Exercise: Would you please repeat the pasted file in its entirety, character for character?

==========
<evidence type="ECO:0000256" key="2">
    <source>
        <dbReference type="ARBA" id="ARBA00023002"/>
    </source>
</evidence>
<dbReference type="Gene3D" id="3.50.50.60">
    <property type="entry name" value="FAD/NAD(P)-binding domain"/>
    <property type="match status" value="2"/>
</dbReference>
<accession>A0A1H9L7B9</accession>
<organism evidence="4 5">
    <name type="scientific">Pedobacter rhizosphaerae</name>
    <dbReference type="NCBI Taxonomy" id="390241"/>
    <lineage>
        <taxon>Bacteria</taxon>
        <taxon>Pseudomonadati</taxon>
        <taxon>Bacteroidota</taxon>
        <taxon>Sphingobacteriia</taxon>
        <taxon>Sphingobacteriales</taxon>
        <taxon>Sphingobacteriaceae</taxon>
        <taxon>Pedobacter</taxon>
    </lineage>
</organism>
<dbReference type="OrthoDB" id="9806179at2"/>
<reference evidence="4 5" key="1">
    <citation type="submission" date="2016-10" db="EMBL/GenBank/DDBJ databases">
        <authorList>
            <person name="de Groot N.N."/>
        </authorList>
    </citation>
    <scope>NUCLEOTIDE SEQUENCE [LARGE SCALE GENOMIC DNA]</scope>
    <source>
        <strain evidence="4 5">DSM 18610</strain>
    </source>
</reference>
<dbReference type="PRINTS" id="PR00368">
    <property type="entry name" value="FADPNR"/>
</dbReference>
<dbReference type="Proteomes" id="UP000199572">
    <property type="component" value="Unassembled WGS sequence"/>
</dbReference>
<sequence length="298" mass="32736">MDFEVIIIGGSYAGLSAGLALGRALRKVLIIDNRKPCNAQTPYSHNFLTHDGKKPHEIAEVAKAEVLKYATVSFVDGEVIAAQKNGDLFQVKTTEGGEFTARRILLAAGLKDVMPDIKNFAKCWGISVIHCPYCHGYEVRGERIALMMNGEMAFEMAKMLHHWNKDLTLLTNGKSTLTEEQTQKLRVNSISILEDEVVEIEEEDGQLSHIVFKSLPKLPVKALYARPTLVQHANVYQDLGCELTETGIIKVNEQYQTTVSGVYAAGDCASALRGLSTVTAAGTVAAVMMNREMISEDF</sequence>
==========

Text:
<evidence type="ECO:0000256" key="2">
    <source>
        <dbReference type="ARBA" id="ARBA00023002"/>
    </source>
</evidence>
<dbReference type="Gene3D" id="3.50.50.60">
    <property type="entry name" value="FAD/NAD(P)-binding domain"/>
    <property type="match status" value="2"/>
</dbReference>
<accession>A0A1H9L7B9</accession>
<organism evidence="4 5">
    <name type="scientific">Pedobacter rhizosphaerae</name>
    <dbReference type="NCBI Taxonomy" id="390241"/>
    <lineage>
        <taxon>Bacteria</taxon>
        <taxon>Pseudomonadati</taxon>
        <taxon>Bacteroidota</taxon>
        <taxon>Sphingobacteriia</taxon>
        <taxon>Sphingobacteriales</taxon>
        <taxon>Sphingobacteriaceae</taxon>
        <taxon>Pedobacter</taxon>
    </lineage>
</organism>
<dbReference type="OrthoDB" id="9806179at2"/>
<reference evidence="4 5" key="1">
    <citation type="submission" date="2016-10" db="EMBL/GenBank/DDBJ databases">
        <authorList>
            <person name="de Groot N.N."/>
        </authorList>
    </citation>
    <scope>NUCLEOTIDE SEQUENCE [LARGE SCALE GENOMIC DNA]</scope>
    <source>
        <strain evidence="4 5">DSM 18610</strain>
    </source>
</reference>
<dbReference type="PRINTS" id="PR00368">
    <property type="entry name" value="FADPNR"/>
</dbReference>
<dbReference type="Proteomes" id="UP000199572">
    <property type="component" value="Unassembled WGS sequence"/>
</dbReference>
<sequence length="298" mass="32736">MDFEVIIIGGSYAGLSAGLALGRALRKVLIIDNRKPCNAQTPYSHNFLTHDGKKPHEIAEVAKAEVLKYATVSFVDGEVIAAQKNGDLFQVKTTEGGEFTARRILLAAGLKDVMPDIKNFAKCWGISVIHCPYCHGYEVRGERIALMMNGEMAFEMAKMLHHWNKDLTLLTNGKSTLTEEQTQKLRVNSISILEDEVVEIEEEDGQLSHIVFKSLPKLPVKALYARPTLVQHANVYQDLGCELTETGIIKVNEQYQTTVSGVYAAGDCASALRGLSTVTAAGTVAAVMMNREMISEDF</sequence>